Our results suggest that the association between perceived discrimination and mental health is strong in Korean young adults, consistent with previous studies conducted in various ethnic groups [2,29]. As the participants of our study were ethnic non-minority Koreans, most of them rarely experienced discrimination, and they reported a low degree of depressive symptoms. However, some of them reported a higher level of perceived discrimination and depressive symptoms than other participants. The regression coefficient of perceived discrimination on depression (β=0.736) suggests that non-minority individuals are not “safe” from discrimination and its negative effects on mental health, even though their baseline levels of depression and perceived discrimination are relatively low.
Since there could be cultural differences in the health effects of discrimination and social support [12], results from Western populations cannot be directly applied to Asian populations with different cultural backgrounds. The ethnic and cultural homogeneity of the JS Cohort population could be helpful for understanding the health effects of discrimination and social support among Asian populations with high ethnic homogeneity.
Our results imply that the impact of discrimination on mental health is larger in men. A post-hoc analysis revealed a significant interaction between gender and discrimination (men as reference group, β=-0.574, p<0.001). A similar study on immigrants implied that Iranian and Korean men are more vulnerable to discrimination-related depressive symptoms than their woman counterparts [17]. Kim and Noh [17] suggested that emotional reactions towards discrimination, such as anger and sadness, are more intense in Korean men immigrants, resulting in worse mental health effects. Furthermore, differences in the frequency and intensity of discrimination causes differences in resilience [30]. In our study, woman participants reported a higher level of perceived discrimination, so it could be hypothesized that they developed resilience towards discrimination.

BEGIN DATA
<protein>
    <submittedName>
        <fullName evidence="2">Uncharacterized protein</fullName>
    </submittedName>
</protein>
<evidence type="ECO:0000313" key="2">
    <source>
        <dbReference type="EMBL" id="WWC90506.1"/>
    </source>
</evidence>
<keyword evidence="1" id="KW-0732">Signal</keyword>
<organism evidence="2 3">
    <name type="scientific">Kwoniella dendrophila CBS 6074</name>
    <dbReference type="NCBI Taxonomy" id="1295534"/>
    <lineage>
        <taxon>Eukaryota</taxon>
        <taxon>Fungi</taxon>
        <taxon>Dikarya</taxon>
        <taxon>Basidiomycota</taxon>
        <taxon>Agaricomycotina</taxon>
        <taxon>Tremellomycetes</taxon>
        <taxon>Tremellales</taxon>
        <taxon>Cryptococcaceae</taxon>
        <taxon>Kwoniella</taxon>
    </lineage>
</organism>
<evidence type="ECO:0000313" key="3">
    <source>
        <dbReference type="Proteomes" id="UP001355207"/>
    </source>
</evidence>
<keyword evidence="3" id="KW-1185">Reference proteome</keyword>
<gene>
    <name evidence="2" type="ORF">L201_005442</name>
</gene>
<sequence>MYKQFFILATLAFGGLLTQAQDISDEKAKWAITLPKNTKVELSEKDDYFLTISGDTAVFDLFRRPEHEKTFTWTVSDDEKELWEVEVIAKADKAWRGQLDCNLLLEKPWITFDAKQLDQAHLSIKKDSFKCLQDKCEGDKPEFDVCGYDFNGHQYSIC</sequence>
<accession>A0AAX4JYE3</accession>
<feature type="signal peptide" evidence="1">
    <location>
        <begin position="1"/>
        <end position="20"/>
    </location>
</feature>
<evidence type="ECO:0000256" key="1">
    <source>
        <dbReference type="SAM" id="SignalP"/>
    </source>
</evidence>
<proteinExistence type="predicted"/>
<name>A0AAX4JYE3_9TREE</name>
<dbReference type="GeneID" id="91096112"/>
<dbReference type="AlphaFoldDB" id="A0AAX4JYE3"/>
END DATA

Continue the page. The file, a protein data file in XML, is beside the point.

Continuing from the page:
It is also notable that among Irish, Ethiopian, and Vietnamese immigrants, women were found to be more vulnerable to discrimination, unlike Korean and Iranian immigrants [30]. According to Cokley et al. [31], differences in coping mechanisms towards discrimination result in different health effects. This implies that results from different ethnic groups could not be directly applied to the Korean population, and that more research on the Korean population is needed to understand the role of discrimination in health.
The analysis presented in this study indicates that the association between perceived discrimination and depressive symptoms could be moderated by social support, implying that social support has a protective effect against discrimination. Interpersonal influences on emotional regulation are a mechanism through which social support acts on depressive symptomatology [32]. Social support provides an interpersonal level of cognitive and emotional regulation, preventing depressive symptoms from developing further and diminishing former symptoms through cognitive changes and attentional deployment [32]. Our results suggest that social support could moderate the negative health effects of discrimination, and providing social support could be a measure to prevent depression in non-minority individuals.
In our study, women received greater health benefits from social support than men. It has been consistently suggested that the health effects of social support are more beneficial in women [22,23], since women have evolved to adapt befriending as a major mechanism to fight against stress [33], which allows them to utilize social support to reduce stress and reobtain emotional regulation [32]. Several previous studies have shown gender differences in social support [29,33], supporting the implications of this study.